I'm thinking that if I'm going to make another batch to dilute, I need to plan on something that will get me in the low-to-mid 1.020's and keep my abv above 9%. I think there is a lot of room for experimentation here once I drill down my process a bit better. I like both the bourbon character I got at higher abv as well as the vinous character from more moderate levels. Despite the underattenuation, I'm liking where this has gone so far.
Eric B.

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Offline morticaixavier

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Re: Maple Wine
« Reply #20 on: March 08, 2013, 09:15:21 AM »
This sounds delicious to me as is. Granted I have been known to drink a shot of maple syrup  ::)

I suspect that syrup has even less nutrients for the yeast than even honey or grape must. It is cooked so long and essentially clarified by that process that I would think very little but sugar and mailard left overs are still there.

If you can without messing up the flavour you might try another nutrient addition with your new starter.
"Creativity is the residue of wasted time" - A. Einstein

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Offline brewmichigan

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Re: Maple Wine
« Reply #21 on: March 08, 2013, 09:18:36 AM »
I have a buddy who's in-laws run a maple syrup business. He said he gets maple syrup from them every year and decided to do this a few years ago. The first batch was good but a little hot. He has since perfected the recipe and methods and the latest one I tried was really good.

His friend, who is a brewer, decided to do a big batch of it. He has almost one barrel of it fermenting right now and it tastes spectacular. I'll email him and ask about his process.
if it's who i think it is th Maple Wine is awesome.

Treat the syrup as honey, diluting to your target OG and follow the modern day (Ken Schramm of Schramm's Meads, he wrote the book) Mead process.

Yes, it is who you think it is. Follow what Fred said here. I contacted him but never heard back.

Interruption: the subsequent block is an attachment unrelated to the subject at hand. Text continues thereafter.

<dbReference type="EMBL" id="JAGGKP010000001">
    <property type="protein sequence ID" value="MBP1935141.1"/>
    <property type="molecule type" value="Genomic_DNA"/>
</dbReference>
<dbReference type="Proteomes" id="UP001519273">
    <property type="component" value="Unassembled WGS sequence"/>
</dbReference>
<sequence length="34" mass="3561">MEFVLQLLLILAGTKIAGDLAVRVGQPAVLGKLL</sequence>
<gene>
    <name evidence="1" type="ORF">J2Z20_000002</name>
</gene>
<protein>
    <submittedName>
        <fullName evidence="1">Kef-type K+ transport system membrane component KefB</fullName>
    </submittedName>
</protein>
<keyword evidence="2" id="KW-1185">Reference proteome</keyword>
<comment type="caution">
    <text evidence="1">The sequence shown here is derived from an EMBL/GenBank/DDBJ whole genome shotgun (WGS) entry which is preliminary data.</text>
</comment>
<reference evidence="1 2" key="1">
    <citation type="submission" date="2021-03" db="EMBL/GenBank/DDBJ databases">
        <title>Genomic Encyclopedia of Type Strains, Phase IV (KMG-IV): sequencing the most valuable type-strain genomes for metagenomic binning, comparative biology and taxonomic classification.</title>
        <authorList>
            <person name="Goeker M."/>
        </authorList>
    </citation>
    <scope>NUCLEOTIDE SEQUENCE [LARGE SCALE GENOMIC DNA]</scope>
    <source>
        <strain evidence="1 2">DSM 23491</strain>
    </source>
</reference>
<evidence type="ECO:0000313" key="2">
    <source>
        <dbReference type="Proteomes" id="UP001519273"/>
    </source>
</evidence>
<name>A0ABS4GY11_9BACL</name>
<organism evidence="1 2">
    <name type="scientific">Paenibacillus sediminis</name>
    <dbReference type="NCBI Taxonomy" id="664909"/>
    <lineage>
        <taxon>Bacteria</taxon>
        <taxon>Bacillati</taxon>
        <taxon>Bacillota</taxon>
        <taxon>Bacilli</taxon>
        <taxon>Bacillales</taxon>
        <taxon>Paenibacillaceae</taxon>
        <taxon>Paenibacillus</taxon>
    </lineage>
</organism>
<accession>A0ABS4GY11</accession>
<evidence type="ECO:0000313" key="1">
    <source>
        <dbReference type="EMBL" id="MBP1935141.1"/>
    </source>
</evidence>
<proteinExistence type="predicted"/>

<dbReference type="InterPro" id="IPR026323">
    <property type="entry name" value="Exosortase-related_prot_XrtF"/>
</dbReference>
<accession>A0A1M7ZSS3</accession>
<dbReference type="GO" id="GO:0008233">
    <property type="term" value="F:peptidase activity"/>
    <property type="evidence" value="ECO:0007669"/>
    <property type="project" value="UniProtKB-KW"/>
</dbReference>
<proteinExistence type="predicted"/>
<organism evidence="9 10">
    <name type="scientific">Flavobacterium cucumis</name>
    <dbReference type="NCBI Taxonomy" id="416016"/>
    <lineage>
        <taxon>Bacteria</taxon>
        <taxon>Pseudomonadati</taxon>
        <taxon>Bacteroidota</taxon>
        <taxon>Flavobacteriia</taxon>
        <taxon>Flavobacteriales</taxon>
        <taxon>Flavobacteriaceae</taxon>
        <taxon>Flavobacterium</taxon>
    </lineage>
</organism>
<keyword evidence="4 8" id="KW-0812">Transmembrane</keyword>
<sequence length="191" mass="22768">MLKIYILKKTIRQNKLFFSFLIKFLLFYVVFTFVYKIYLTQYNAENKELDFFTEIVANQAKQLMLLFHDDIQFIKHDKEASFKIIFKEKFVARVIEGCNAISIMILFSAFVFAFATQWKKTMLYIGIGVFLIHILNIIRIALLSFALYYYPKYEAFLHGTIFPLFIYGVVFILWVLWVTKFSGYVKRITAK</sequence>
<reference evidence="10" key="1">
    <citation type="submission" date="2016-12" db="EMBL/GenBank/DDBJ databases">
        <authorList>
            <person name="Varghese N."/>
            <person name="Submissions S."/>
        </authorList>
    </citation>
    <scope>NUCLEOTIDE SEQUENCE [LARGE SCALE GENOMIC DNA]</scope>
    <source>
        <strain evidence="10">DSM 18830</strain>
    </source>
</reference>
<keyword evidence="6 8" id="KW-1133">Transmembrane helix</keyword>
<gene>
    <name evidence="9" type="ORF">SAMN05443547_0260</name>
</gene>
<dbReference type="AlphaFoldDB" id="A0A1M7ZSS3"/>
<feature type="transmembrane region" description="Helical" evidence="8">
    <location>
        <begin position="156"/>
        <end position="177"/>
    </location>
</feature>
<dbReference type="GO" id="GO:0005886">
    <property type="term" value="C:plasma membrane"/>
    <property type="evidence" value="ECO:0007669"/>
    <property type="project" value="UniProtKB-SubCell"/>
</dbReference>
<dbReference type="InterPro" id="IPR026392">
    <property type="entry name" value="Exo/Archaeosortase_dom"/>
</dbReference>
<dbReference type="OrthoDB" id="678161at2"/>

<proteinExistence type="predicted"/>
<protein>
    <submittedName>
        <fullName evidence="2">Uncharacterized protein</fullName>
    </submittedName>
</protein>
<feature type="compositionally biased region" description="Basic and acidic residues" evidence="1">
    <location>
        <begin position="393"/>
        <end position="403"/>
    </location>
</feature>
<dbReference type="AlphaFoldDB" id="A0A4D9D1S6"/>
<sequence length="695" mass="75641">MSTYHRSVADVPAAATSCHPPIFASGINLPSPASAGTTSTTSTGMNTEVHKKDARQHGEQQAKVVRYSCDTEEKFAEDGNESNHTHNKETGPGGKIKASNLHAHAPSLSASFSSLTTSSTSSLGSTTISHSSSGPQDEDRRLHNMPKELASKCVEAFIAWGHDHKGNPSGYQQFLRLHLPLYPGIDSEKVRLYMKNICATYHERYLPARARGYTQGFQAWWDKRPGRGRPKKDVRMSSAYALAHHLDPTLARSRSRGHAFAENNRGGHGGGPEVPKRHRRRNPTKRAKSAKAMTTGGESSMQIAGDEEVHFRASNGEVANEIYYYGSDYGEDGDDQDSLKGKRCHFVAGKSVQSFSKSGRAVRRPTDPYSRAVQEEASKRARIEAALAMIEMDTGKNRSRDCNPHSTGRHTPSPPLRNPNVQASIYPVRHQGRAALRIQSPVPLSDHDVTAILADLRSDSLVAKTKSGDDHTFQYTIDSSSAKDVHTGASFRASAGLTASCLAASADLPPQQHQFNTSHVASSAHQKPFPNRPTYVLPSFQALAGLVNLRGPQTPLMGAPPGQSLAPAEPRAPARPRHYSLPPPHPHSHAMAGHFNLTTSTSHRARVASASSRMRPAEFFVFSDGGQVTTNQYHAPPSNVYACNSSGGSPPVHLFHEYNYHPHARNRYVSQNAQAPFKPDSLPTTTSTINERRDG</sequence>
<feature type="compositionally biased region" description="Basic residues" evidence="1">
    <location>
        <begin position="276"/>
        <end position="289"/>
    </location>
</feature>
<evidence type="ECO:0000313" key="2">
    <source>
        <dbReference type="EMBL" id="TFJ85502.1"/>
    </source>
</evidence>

Mike --- Flint, Michigan

Offline erockrph

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Re: Maple Wine
« Reply #22 on: March 08, 2013, 12:13:23 PM »
This sounds delicious to me as is. Granted I have been known to drink a shot of maple syrup  ::)

I suspect that syrup has even less nutrients for the yeast than even honey or grape must. It is cooked so long and essentially clarified by that process that I would think very little but sugar and mailard left overs are still there.

If you can without messing up the flavour you might try another nutrient addition with your new starter.

I had a similar thought with the nutrient. It's hard to tell whether there's any residual DAP flavor going on because the sweetness is high enough to mask most of that. I will definitely put some nutrient in my starter, and I may add one more addition to the wine when I add the starter to it.
Eric B.

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Offline erockrph

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Re: Maple Wine
« Reply #23 on: January 24, 2014, 10:55:48 PM »
I thought I'd update this thread since I recently bottled the batch. After my attempts to restart fermentation I pretty much put the fermenter in an upstairs closet and forgot about it for many months. I was about to dump it since I needed to reclaim the fermenter, but I gave it a taste first. Although it is still quite sweet, something magical seemed to happen. The alcohol mellowed out and the sweetness (while still there) rounded out quite a bit. It seems to be in the ballpark of a cream sherry, and is a real nice sipper now. FG is now down to 1.050 (it had initially stalled at 1.058).

Here are my tasting notes:

Appearance is ruby/copper with some haze (I never ended up fining it). The nose is vinous, with a big sweet maple note. There are hints of vanilla and dried fruit/raisins. There is also a woody cedar/oak note.

On the palate, it is winy and quite sweet, with a lot of maple syrup character. There is a moderate acidity that helps balance the sweetness. Alcohol is notable. I also pick up some wood, vanilla and a sherry/raisin note. The mouthfeel is full with some juiciness and a bit of tannin. The finish is drying with wood and maple lingering as the juiciness starts to fade.